Higher Education at Risk

Declining by Degrees: Higher Education at Risk: This PBS documentary debunks commonly held notions about the rite of passage known as the college experience, following 30 students and their teachers along the path of higher education, from admission to graduation, and exposes the disappointment, disorientation and deflation many students feel, in both public and private schools. This revealing study also addresses the quality and readiness of America’s future work force. The film provides a mix of perspectives from teachers, administrators and students. By following a variety of students (ranging from community colleges to expensive Northeastern colleges), we are introduced to the many problems plaguing our college/university systems, including lack of funding, lack of challenge in the classroom, the sometimes-questionable funding priorities of schools, the issues facing students who have to balance school and work, and much more. This two-hour analysis of contemporary American higher education articulates several critical issues in a coherent and trenchant manner. As a portrait of higher education, the picture this paints presents viewers with a disconcerting sense that something is deeply and structurally flawed in the American academy. Specific issues include: 1) the commercialization of higher education, especially in college sports; 2) the decline of teaching in favor of “research”; 3) the increasing cost of higher education for students; 4) the lack of structure within public higher education; 5) the reality of “uneducated” college graduates; and 6) the dog-eat-dog competition among colleges for ever-higher (perhaps spurious) rankings. These and other issues are given concrete expression in several case studies of widely varying students over a two year period. The sometimes abstract issues are brought closer to home when we see what, for example, higher costs mean for folks who are not born into privilege. Also very useful was commentary by experts, all dead-on in their analyses (my bias!). My only gripe is that the proposed solution boils down to this: more money from taxpayers. While more money might help address some issues (something tells me it would be used to build bigger/better sports arenas rather than help financially strapped students), it would do nothing to address several others that the film brings up, including the lack of engagement in the classroom (by many students and some teachers), the social problems on campus (binge drinking among them), and the lack of accountability within the system. How about student motivation? As far back as 1967 we learned that there were generally two kinds of graduates from the state-mandated high-schools: those who were motivated to learn and those who were motivated to hang out. Many arrive at college expecting to skate on through it like high school but eventually learn they can’t. Most of the people I go to school with are fresh out of high school and still think and act like they’re in high school. This film cover students in undergraduate programs (not graduate programs) and most of their undergraduate majors are anything but difficult — they coast through and brag about not putting any effort into their studies (these are not Pre-Med or Engineering students). The proportion of serious learners coming from public high schools seems to have diminished over the years. College tuition costs have been rising, and rising even faster are the higher wages that college graduates receive over those without a degree. A degree is becoming more important, not less, in our digital economy. And so while the cost of going to college is rising, the cost of NOT going to college is becoming more crucial. I was disappointed that a broader range of potential solutions (of which money could be a part) wasn’t discussed. But this is an important and necessary start to a discussion that needs to take place now, and I recommend it on those terms alone. This film manages to pack a massive amount of information into two hours in an informative and attention-keeping way. I didn’t get any sense of it being an unfair attack on public education. I saw what I’ve read in numerous books on this very topic. Research is valued more highly than teaching and hence teaching suffers since the system contains no incentives for university lecturers to go and get some teacher training — only financially lucrative research is rewarded. The exposé of big time college sports echoes what some respected people have written on the topic of how certain “students” are kept in the system for the primary purpose of showcasing the college on the national sports stage, and their academic requirements are watered down to the bare minimum. Some sports programs turn a profit, but most of them don’t, and yet the market forces driving the sporting arms race remain as entrenched as ever. Having gone to both a public and a private university, I can see the difference in the approaches to education as mirrored by this movie. However, community colleges were painted as a place of last resort, and while community colleges may not be Ivy League, they certainly work more toward educating students instead of recruiting faculty for research. This documentary deserves plaudits for taking a closer look at the failures of higher education in this country. This doc is breathtaking in its honesty, hopeful in certain respects yet unflinching in its critique. No political agenda — no “Right vs Left”. Overall, a good film about higher ed! I would certainly recommend watching it to get a better understanding of what challenges our higher education community faces. Very enlightening. This documentary gives a great indication of what college really is about. I strongly recommend this documentary to anyone planning to attend college, and HIGHLY recommended for all adults who are preparing to send their kids off to college. Excellent, must-see movie. Documentary 2005 NR 120 minutes.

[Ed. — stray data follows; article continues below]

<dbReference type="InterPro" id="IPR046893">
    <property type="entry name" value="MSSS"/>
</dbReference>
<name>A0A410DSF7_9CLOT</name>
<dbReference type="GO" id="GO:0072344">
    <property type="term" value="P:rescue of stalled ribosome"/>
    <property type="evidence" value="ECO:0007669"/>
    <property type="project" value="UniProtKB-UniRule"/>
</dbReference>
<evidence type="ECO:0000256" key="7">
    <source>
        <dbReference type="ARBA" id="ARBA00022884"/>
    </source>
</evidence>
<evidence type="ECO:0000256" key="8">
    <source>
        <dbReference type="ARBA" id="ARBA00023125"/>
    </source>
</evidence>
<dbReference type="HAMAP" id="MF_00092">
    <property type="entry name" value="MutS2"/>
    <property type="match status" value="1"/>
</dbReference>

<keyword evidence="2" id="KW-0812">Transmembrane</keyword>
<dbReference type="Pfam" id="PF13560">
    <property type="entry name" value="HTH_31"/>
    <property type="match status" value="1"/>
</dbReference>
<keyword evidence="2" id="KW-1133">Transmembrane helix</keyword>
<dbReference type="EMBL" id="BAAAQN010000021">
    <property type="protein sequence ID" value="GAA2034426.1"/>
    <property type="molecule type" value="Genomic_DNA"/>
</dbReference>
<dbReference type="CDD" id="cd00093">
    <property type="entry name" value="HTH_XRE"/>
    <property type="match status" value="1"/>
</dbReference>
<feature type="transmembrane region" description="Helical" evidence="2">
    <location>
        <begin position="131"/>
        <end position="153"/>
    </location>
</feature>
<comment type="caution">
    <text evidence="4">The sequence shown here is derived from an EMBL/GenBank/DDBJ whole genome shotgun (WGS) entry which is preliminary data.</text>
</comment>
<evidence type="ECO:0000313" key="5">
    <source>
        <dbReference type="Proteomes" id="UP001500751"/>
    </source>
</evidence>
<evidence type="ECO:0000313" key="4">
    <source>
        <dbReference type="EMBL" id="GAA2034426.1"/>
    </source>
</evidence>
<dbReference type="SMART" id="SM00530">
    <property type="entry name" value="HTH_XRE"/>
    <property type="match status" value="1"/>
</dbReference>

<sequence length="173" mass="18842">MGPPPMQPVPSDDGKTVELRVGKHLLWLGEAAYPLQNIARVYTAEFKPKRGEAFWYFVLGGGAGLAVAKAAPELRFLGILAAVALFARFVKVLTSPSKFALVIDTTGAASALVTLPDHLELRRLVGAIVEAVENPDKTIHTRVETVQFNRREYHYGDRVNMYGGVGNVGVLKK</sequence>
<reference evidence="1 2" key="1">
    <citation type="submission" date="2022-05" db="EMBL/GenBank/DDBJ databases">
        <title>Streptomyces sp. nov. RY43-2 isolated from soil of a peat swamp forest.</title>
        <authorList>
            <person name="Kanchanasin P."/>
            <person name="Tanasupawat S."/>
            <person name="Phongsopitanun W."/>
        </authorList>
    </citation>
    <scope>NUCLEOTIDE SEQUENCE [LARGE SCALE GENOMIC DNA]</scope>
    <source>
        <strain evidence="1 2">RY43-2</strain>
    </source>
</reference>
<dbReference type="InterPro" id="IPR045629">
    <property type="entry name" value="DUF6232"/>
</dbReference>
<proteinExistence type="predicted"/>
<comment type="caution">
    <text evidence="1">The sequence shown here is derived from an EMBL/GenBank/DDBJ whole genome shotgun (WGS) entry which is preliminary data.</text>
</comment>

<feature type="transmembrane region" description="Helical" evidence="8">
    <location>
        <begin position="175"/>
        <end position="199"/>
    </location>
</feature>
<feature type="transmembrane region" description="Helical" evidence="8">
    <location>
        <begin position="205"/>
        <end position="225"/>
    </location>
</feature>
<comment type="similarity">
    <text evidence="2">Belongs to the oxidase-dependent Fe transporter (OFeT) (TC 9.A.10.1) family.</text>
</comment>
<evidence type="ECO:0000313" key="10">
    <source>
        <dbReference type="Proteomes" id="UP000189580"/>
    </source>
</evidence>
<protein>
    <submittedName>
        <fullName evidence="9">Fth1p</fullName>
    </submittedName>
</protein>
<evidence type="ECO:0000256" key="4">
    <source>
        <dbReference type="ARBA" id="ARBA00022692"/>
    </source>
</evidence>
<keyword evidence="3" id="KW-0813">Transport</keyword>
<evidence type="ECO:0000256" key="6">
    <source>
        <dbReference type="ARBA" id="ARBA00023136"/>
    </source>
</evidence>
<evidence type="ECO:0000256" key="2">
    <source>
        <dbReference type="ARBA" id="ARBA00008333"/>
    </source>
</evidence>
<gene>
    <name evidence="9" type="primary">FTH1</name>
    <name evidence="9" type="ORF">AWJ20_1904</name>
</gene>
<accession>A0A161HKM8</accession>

(An outstanding companion piece is Tom Wolfe’s novel “I Am Charlotte Simmons” concerning sexual and status relationships at a fictional Dupont University. Wolfe researched the novel by talking to students at North Carolina, Florida, Penn, Duke, Stanford, and Michigan. Wolfe described that it depicts the American university today at a fictional college that is “Harvard, Yale, Princeton, Stanford, Duke, and a few other places all rolled into one.”)